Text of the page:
a person given or held as security for the fulfillment of certain conditions or terms, promises, etc., by another.
Archaic. a security or pledge.
Obsolete. the condition of a hostage.

verb (used with object), hos·taged, hos·tag·ing.

to give (someone) as a hostage: He was hostaged to the Indians.

Origin of hostage

1225–75; Middle English < Old French hostage (h- by association with (h)oste host2), ostageVulgar Latin *obsidāticum state of being a hostage < Latin obsid- (stem of obses) hostage (equivalent to ob- ob- + sid- sit1) + -āticum -age
Related formshos·tage·ship, noun Unabridged Based on the Random House Unabridged Dictionary, © Random House, Inc. 2019

Examples from the Web for hostage

Contemporary Examples of hostage

Historical Examples of hostage

  • He has, for this reason, resolved to detain you in it, as a hostage for them.

    Memoirs of Marguerite de Valois, Complete

    Marguerite de Valois, Queen of Navarre

  • And then he had given a hostage to fortune, or his father had for him.

    The Christian

    Hall Caine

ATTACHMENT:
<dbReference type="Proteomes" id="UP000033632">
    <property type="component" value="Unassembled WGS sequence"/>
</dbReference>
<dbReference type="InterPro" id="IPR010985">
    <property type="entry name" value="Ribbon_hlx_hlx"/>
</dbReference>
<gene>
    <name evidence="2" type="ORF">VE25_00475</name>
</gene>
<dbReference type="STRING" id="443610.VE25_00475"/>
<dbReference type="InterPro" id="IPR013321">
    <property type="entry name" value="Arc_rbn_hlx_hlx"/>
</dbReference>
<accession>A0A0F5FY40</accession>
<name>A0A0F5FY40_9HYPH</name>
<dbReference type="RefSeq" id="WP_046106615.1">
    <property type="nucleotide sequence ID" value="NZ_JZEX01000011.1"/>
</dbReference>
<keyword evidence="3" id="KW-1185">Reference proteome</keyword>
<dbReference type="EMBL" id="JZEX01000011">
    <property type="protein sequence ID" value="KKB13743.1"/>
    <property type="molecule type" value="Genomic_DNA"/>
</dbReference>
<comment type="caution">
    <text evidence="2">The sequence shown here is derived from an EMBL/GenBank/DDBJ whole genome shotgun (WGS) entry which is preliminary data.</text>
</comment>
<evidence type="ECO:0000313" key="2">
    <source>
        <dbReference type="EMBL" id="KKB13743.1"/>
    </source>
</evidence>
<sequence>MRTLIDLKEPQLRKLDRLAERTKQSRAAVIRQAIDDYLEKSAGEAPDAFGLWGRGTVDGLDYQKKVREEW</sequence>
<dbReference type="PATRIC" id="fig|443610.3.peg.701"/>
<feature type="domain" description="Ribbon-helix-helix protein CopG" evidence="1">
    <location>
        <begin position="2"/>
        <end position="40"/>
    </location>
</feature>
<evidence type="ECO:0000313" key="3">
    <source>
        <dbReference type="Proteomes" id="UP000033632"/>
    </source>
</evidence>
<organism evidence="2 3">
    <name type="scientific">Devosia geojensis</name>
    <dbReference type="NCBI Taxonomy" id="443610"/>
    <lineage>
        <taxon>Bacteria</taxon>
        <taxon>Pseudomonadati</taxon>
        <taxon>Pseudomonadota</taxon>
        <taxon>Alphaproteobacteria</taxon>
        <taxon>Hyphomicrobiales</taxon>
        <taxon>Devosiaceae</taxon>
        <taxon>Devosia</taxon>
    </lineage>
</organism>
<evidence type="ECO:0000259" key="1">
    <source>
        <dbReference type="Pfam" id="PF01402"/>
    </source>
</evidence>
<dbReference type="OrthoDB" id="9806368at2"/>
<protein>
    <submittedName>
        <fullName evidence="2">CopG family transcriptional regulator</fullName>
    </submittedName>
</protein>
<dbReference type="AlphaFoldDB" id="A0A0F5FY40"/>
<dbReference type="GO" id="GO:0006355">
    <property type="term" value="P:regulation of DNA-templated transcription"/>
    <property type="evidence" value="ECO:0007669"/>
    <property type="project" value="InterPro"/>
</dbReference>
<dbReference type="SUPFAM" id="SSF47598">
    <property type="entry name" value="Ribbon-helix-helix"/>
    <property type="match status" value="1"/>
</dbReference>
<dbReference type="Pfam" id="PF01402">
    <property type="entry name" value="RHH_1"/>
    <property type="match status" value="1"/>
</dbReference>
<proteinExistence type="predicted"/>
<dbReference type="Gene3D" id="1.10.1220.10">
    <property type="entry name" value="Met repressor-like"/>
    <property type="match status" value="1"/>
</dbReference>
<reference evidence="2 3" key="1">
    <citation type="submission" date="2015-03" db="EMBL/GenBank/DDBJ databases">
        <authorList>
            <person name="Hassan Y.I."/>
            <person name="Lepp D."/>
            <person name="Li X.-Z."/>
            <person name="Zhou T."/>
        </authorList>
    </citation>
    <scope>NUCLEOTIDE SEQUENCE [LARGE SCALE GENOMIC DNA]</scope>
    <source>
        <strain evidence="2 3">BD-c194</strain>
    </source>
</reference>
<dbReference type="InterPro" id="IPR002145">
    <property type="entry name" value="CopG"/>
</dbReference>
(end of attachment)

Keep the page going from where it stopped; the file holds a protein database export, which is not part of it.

• For even if Bishop yielded to their demand, they would retain her as a hostage.

    Captain Blood

    Rafael Sabatini

  • With even that hope to get even with him, I will not kill you, yet I must have that money or a hostage.

    Buffalo Bill's Spy Trailer

    Colonel Prentiss Ingraham

  • If the Prince is a hostage for your safety, then he must be sacrificed.

    The Destroyer

    Burton Egbert Stevenson

British Dictionary definitions for hostage



a person given to or held by a person, organization, etc, as a security or pledge or for ransom, release, exchange for prisoners, etc
the state of being held as a hostage
any security or pledge
give hostages to fortune to place oneself in a position in which misfortune may strike through the loss of what one values most

Word Origin for hostage

C13: from Old French, from hoste guest, host 1
Collins English Dictionary - Complete & Unabridged 2012 Digital Edition © William Collins Sons & Co. Ltd. 1979, 1986 © HarperCollins Publishers 1998, 2000, 2003, 2005, 2006, 2007, 2009, 2012

Word Origin and History for hostage

late 13c., from Old French hostage "person given as security or hostage" (12c., Modern French ôtage), either from hoste "guest" (see host (n.1)) via notion of "a lodger held by a landlord as security," or from Late Latin obsidanus "condition of being held as security," from obses "hostage," from ob- "before" + base of sedere "to sit" [OED]. Modern political/terrorism sense is from 1970.

Online Etymology Dictionary, © 2010 Douglas Harper